They would be defeated by a 2-0 scoreline against France. Morocco had more foreign-born players in their squad than any other team, with 14 of the 25 choosing to play for Morocco rather than various other nations such as France, Germany, or Spain.

“Pinch me, I’m dreaming,” Morocco goalkeeper Yassine Bounou said. “Morocco is ready to face anyone in the world. We have changed the mentality of the generation coming after us. They’ll know Moroccan players can create miracles.”

3: The Rise of the World Game

Remaining on the topic of Africa, it was the most successful tournament for the continent: with 5 African teams all winning at least one group stage match, two emerging from the groups into the knockout rounds—a joint record—and a team making it to the semi-finals for the first time ever.

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One-Armed Basketball Player Recruited for College Team Scores His First Points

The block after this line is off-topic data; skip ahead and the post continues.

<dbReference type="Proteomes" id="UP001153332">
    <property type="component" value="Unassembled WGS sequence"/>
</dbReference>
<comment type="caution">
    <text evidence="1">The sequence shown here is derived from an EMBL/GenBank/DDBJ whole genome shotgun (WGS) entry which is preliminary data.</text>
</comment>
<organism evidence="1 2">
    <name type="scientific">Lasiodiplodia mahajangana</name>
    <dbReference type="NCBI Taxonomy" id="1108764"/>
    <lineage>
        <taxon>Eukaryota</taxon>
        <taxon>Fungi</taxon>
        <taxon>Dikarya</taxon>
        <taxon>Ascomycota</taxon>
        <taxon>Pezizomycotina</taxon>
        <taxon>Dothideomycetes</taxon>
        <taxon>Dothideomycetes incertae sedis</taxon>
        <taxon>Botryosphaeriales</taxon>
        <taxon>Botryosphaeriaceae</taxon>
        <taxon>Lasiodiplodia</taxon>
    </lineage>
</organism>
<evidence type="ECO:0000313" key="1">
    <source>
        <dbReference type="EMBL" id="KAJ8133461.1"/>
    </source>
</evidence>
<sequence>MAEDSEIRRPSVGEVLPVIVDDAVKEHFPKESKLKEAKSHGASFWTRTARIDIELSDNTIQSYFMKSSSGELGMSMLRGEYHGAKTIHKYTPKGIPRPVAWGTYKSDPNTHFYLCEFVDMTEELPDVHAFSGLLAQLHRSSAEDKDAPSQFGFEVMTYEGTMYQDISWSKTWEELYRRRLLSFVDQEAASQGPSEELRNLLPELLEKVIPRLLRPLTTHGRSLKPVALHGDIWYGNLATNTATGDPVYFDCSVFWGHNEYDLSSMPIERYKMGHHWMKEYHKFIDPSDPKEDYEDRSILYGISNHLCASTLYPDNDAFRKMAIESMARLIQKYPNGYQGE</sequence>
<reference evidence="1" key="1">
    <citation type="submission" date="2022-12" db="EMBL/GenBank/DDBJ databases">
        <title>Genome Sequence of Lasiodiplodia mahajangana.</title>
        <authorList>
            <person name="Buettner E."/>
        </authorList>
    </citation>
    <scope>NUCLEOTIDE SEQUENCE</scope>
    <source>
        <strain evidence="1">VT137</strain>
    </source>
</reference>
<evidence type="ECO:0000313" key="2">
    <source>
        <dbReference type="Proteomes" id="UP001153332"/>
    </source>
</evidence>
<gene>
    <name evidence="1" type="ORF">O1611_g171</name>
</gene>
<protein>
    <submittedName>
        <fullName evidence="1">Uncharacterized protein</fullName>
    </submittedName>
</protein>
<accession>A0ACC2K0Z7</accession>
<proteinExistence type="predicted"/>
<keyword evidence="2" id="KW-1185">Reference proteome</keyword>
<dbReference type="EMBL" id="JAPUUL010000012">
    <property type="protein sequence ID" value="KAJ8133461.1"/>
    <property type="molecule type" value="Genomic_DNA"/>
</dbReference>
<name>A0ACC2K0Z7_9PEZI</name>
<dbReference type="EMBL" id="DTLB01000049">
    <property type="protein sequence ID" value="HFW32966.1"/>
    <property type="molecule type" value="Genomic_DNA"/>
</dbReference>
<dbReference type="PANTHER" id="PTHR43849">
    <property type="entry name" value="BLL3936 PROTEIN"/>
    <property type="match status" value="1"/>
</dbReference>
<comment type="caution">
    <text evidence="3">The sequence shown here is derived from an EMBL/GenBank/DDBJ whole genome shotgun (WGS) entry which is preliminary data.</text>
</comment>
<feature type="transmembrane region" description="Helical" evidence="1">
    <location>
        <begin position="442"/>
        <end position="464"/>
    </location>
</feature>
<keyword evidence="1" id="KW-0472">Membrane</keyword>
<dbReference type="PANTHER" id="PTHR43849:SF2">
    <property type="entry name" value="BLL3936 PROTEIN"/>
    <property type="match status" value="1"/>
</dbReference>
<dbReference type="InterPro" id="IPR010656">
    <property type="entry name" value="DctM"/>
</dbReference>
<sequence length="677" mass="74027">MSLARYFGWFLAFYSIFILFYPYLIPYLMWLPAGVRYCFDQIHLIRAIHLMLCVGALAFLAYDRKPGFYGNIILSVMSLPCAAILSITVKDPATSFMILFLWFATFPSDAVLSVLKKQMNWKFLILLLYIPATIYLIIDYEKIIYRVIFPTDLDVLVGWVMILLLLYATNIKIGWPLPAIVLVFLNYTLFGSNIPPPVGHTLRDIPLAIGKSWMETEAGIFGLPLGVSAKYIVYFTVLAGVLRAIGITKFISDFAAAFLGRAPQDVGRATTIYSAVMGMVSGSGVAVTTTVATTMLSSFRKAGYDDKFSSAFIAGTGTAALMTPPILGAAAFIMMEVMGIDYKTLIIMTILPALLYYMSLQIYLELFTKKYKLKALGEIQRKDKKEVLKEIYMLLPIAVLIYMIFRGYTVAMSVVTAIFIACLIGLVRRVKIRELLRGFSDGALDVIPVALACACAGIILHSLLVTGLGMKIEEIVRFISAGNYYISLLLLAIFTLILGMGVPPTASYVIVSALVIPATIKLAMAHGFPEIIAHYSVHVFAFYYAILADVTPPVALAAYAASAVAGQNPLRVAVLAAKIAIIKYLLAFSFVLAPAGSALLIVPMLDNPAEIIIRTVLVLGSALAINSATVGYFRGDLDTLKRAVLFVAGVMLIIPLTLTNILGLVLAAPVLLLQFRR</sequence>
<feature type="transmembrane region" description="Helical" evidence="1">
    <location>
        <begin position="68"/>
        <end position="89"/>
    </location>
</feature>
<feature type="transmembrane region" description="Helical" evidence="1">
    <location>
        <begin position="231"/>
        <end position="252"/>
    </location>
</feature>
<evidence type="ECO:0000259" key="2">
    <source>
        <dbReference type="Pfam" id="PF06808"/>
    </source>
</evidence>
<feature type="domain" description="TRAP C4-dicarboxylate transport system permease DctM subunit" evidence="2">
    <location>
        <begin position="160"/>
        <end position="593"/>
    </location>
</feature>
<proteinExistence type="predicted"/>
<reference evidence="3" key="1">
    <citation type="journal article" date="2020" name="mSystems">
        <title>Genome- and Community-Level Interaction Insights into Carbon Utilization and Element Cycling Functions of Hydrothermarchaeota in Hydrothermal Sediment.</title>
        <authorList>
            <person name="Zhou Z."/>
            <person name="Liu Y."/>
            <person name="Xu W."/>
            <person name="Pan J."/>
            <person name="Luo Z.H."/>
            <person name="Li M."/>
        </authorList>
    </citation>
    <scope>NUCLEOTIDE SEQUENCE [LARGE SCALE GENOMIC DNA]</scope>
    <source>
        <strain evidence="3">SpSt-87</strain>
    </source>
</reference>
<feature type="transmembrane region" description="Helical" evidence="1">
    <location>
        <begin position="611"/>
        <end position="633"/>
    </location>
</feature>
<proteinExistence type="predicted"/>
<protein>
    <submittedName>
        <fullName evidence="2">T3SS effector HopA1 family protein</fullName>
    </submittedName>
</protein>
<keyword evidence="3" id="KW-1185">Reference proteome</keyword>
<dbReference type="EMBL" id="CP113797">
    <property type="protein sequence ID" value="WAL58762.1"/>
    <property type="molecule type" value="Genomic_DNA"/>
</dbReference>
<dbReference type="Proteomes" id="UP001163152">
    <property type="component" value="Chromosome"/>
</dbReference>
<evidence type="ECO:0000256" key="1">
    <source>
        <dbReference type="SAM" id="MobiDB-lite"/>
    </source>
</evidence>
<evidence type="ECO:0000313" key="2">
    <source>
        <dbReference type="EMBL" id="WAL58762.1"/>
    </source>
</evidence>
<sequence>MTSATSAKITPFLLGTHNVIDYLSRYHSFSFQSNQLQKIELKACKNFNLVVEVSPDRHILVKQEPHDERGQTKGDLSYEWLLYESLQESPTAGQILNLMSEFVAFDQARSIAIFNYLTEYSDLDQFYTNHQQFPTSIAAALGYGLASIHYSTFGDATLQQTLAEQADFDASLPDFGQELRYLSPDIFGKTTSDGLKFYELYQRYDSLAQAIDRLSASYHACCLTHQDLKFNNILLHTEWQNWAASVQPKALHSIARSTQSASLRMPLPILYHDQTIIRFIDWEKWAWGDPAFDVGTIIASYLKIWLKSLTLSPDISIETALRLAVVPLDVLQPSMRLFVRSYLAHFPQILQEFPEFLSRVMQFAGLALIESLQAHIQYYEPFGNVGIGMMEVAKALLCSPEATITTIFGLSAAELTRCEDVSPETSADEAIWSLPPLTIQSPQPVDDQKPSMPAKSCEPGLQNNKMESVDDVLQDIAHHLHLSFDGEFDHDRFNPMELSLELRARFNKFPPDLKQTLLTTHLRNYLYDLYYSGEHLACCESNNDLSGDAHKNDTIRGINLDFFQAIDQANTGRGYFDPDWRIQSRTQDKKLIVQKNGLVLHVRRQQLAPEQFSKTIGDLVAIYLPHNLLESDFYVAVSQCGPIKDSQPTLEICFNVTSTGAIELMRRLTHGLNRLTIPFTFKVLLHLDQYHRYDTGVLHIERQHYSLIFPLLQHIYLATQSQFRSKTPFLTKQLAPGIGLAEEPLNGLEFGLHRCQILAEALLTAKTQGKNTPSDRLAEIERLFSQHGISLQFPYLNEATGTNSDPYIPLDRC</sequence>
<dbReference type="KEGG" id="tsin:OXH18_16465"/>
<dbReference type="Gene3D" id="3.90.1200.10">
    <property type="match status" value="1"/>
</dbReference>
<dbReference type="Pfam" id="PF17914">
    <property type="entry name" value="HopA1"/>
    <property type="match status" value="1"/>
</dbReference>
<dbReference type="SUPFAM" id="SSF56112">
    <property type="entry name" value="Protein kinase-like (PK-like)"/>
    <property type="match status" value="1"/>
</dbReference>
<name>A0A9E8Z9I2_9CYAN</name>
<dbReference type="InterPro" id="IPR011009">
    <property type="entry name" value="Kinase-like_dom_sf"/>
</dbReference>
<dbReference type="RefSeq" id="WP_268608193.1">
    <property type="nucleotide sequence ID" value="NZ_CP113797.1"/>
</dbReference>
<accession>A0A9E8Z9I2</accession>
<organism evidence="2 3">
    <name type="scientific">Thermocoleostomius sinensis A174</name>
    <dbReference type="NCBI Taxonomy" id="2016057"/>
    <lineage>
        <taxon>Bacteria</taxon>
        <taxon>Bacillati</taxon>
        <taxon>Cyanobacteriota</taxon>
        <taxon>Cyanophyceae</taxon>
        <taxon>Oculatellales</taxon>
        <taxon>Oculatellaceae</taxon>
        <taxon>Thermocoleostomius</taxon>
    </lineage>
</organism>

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On December 10th, teammates and fans of Northwestern State sounded their applause when their new freshmen basketball player scored his first points for the team.

It was an extra special applause for the point guard, since Hansel Emmanuel has only one arm.

A minute later he added to his total with a thunderous dunk in what became a 91-73 win over Louisiana-Monroe, bringing the crowd of 1,600 to their feet.

But this is far from the beginning of Hansel Emmanuel’s story: last year, ESPN was already reporting that college recruiting analysts were interested in the young man from the Dominican Republic.

Playing on a cinderblock wall when he was six, it collapsed under him, crushing his arm and necessitating amputation. But like all champion athletes, he never stopped working, never let anyone feel sorry for him, and soon began to create a major social media following with small clips of him playing street ball.